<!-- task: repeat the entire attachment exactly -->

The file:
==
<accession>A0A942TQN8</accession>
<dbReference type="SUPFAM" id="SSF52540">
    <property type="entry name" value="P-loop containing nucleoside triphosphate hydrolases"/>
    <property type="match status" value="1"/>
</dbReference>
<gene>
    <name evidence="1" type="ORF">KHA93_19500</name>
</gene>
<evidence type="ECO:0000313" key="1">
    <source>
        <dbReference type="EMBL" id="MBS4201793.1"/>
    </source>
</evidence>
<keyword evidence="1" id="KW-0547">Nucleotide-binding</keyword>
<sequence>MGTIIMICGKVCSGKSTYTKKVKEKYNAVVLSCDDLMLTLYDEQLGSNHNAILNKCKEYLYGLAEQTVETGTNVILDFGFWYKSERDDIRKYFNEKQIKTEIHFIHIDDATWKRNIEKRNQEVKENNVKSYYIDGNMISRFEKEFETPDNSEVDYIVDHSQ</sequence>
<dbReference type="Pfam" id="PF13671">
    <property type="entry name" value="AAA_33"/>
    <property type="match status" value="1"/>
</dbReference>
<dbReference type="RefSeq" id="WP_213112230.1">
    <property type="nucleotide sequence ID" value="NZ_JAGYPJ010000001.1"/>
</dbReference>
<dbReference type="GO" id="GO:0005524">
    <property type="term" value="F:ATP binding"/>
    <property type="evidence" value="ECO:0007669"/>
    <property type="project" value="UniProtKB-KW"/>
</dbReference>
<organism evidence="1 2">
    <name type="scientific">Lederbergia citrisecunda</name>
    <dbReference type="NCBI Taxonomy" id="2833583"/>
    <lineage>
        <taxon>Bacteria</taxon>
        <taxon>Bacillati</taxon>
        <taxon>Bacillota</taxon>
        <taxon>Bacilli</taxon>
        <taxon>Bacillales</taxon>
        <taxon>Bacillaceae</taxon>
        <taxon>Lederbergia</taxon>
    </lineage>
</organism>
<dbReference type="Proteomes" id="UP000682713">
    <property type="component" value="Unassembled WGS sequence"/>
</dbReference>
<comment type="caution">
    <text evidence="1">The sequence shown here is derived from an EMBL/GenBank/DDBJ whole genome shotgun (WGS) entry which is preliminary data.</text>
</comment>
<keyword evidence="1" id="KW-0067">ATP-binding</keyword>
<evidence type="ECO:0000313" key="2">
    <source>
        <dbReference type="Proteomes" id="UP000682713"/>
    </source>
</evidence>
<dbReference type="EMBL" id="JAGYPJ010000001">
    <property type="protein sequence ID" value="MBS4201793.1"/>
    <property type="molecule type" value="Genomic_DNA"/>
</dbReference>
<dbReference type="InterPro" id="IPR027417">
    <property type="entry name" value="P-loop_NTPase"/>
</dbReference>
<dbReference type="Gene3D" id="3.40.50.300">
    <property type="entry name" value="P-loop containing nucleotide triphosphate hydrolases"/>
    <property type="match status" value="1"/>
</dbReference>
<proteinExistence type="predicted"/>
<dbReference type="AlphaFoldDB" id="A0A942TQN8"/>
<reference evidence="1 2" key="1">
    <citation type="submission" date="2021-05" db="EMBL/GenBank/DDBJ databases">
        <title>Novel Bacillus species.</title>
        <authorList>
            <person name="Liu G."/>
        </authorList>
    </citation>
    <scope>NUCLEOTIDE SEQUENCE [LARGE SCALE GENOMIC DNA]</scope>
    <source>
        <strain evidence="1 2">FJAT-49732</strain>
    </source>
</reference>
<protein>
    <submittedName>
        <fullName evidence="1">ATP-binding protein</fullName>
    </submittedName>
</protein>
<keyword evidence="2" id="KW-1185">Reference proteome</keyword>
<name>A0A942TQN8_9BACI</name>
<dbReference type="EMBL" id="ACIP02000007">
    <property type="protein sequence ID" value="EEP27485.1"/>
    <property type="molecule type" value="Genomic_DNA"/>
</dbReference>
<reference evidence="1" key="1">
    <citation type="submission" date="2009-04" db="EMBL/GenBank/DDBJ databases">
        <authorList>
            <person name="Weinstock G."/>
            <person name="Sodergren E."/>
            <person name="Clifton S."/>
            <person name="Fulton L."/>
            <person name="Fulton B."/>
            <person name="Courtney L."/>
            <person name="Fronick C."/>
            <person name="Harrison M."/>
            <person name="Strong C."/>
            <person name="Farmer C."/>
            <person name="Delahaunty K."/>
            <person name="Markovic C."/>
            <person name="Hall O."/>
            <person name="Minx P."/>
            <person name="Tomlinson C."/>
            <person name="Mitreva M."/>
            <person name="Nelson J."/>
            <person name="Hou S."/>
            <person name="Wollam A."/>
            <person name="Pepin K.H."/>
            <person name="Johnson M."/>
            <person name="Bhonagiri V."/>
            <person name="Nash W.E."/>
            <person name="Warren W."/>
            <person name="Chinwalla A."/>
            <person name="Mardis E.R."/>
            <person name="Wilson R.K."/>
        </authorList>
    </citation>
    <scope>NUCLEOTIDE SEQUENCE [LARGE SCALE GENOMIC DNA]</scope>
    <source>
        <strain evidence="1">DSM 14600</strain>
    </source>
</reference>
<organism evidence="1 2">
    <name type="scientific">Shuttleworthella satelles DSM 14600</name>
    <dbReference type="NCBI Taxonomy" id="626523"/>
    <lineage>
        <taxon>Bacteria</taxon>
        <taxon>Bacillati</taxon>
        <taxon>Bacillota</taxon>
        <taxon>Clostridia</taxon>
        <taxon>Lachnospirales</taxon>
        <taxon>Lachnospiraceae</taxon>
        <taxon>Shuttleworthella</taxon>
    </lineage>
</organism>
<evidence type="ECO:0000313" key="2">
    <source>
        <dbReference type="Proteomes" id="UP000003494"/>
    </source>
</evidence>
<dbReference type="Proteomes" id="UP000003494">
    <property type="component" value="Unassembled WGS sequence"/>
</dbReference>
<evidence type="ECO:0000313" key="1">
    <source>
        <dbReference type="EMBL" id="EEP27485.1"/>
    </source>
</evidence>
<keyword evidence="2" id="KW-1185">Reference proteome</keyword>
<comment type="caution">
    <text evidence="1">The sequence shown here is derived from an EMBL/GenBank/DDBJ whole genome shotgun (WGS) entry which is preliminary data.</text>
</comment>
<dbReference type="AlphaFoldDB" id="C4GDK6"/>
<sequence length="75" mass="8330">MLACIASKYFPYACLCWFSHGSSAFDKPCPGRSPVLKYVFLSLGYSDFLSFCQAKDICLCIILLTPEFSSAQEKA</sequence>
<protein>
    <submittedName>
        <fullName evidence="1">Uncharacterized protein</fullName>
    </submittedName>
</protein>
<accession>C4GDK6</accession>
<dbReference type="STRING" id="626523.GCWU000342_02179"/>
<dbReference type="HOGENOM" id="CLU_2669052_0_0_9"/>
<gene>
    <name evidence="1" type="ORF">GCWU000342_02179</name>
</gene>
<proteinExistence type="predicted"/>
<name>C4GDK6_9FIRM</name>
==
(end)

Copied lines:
<accession>A0A942TQN8</accession>
<dbReference type="SUPFAM" id="SSF52540">
    <property type="entry name" value="P-loop containing nucleoside triphosphate hydrolases"/>
    <property type="match status" value="1"/>
</dbReference>
<gene>
    <name evidence="1" type="ORF">KHA93_19500</name>
</gene>
<evidence type="ECO:0000313" key="1">
    <source>
        <dbReference type="EMBL" id="MBS4201793.1"/>
    </source>
</evidence>
<keyword evidence="1" id="KW-0547">Nucleotide-binding</keyword>
<sequence>MGTIIMICGKVCSGKSTYTKKVKEKYNAVVLSCDDLMLTLYDEQLGSNHNAILNKCKEYLYGLAEQTVETGTNVILDFGFWYKSERDDIRKYFNEKQIKTEIHFIHIDDATWKRNIEKRNQEVKENNVKSYYIDGNMISRFEKEFETPDNSEVDYIVDHSQ</sequence>
<dbReference type="Pfam" id="PF13671">
    <property type="entry name" value="AAA_33"/>
    <property type="match status" value="1"/>
</dbReference>
<dbReference type="RefSeq" id="WP_213112230.1">
    <property type="nucleotide sequence ID" value="NZ_JAGYPJ010000001.1"/>
</dbReference>
<dbReference type="GO" id="GO:0005524">
    <property type="term" value="F:ATP binding"/>
    <property type="evidence" value="ECO:0007669"/>
    <property type="project" value="UniProtKB-KW"/>
</dbReference>
<organism evidence="1 2">
    <name type="scientific">Lederbergia citrisecunda</name>
    <dbReference type="NCBI Taxonomy" id="2833583"/>
    <lineage>
        <taxon>Bacteria</taxon>
        <taxon>Bacillati</taxon>
        <taxon>Bacillota</taxon>
        <taxon>Bacilli</taxon>
        <taxon>Bacillales</taxon>
        <taxon>Bacillaceae</taxon>
        <taxon>Lederbergia</taxon>
    </lineage>
</organism>
<dbReference type="Proteomes" id="UP000682713">
    <property type="component" value="Unassembled WGS sequence"/>
</dbReference>
<comment type="caution">
    <text evidence="1">The sequence shown here is derived from an EMBL/GenBank/DDBJ whole genome shotgun (WGS) entry which is preliminary data.</text>
</comment>
<keyword evidence="1" id="KW-0067">ATP-binding</keyword>
<evidence type="ECO:0000313" key="2">
    <source>
        <dbReference type="Proteomes" id="UP000682713"/>
    </source>
</evidence>
<dbReference type="EMBL" id="JAGYPJ010000001">
    <property type="protein sequence ID" value="MBS4201793.1"/>
    <property type="molecule type" value="Genomic_DNA"/>
</dbReference>
<dbReference type="InterPro" id="IPR027417">
    <property type="entry name" value="P-loop_NTPase"/>
</dbReference>
<dbReference type="Gene3D" id="3.40.50.300">
    <property type="entry name" value="P-loop containing nucleotide triphosphate hydrolases"/>
    <property type="match status" value="1"/>
</dbReference>
<proteinExistence type="predicted"/>
<dbReference type="AlphaFoldDB" id="A0A942TQN8"/>
<reference evidence="1 2" key="1">
    <citation type="submission" date="2021-05" db="EMBL/GenBank/DDBJ databases">
        <title>Novel Bacillus species.</title>
        <authorList>
            <person name="Liu G."/>
        </authorList>
    </citation>
    <scope>NUCLEOTIDE SEQUENCE [LARGE SCALE GENOMIC DNA]</scope>
    <source>
        <strain evidence="1 2">FJAT-49732</strain>
    </source>
</reference>
<protein>
    <submittedName>
        <fullName evidence="1">ATP-binding protein</fullName>
    </submittedName>
</protein>
<keyword evidence="2" id="KW-1185">Reference proteome</keyword>
<name>A0A942TQN8_9BACI</name>
<dbReference type="EMBL" id="ACIP02000007">
    <property type="protein sequence ID" value="EEP27485.1"/>
    <property type="molecule type" value="Genomic_DNA"/>
</dbReference>
<reference evidence="1" key="1">
    <citation type="submission" date="2009-04" db="EMBL/GenBank/DDBJ databases">
        <authorList>
            <person name="Weinstock G."/>
            <person name="Sodergren E."/>
            <person name="Clifton S."/>
            <person name="Fulton L."/>
            <person name="Fulton B."/>
            <person name="Courtney L."/>
            <person name="Fronick C."/>
            <person name="Harrison M."/>
            <person name="Strong C."/>
            <person name="Farmer C."/>
            <person name="Delahaunty K."/>
            <person name="Markovic C."/>
            <person name="Hall O."/>
            <person name="Minx P."/>
            <person name="Tomlinson C."/>
            <person name="Mitreva M."/>
            <person name="Nelson J."/>
            <person name="Hou S."/>
            <person name="Wollam A."/>
            <person name="Pepin K.H."/>
            <person name="Johnson M."/>
            <person name="Bhonagiri V."/>
            <person name="Nash W.E."/>
            <person name="Warren W."/>
            <person name="Chinwalla A."/>
            <person name="Mardis E.R."/>
            <person name="Wilson R.K."/>
        </authorList>
    </citation>
    <scope>NUCLEOTIDE SEQUENCE [LARGE SCALE GENOMIC DNA]</scope>
    <source>
        <strain evidence="1">DSM 14600</strain>
    </source>
</reference>
<organism evidence="1 2">
    <name type="scientific">Shuttleworthella satelles DSM 14600</name>
    <dbReference type="NCBI Taxonomy" id="626523"/>
    <lineage>
        <taxon>Bacteria</taxon>
        <taxon>Bacillati</taxon>
        <taxon>Bacillota</taxon>
        <taxon>Clostridia</taxon>
        <taxon>Lachnospirales</taxon>
        <taxon>Lachnospiraceae</taxon>
        <taxon>Shuttleworthella</taxon>
    </lineage>
</organism>
<evidence type="ECO:0000313" key="2">
    <source>
        <dbReference type="Proteomes" id="UP000003494"/>
    </source>
</evidence>
<dbReference type="Proteomes" id="UP000003494">
    <property type="component" value="Unassembled WGS sequence"/>
</dbReference>
<evidence type="ECO:0000313" key="1">
    <source>
        <dbReference type="EMBL" id="EEP27485.1"/>
    </source>
</evidence>
<keyword evidence="2" id="KW-1185">Reference proteome</keyword>
<comment type="caution">
    <text evidence="1">The sequence shown here is derived from an EMBL/GenBank/DDBJ whole genome shotgun (WGS) entry which is preliminary data.</text>
</comment>
<dbReference type="AlphaFoldDB" id="C4GDK6"/>
<sequence length="75" mass="8330">MLACIASKYFPYACLCWFSHGSSAFDKPCPGRSPVLKYVFLSLGYSDFLSFCQAKDICLCIILLTPEFSSAQEKA</sequence>
<protein>
    <submittedName>
        <fullName evidence="1">Uncharacterized protein</fullName>
    </submittedName>
</protein>
<accession>C4GDK6</accession>
<dbReference type="STRING" id="626523.GCWU000342_02179"/>
<dbReference type="HOGENOM" id="CLU_2669052_0_0_9"/>
<gene>
    <name evidence="1" type="ORF">GCWU000342_02179</name>
</gene>
<proteinExistence type="predicted"/>
<name>C4GDK6_9FIRM</name>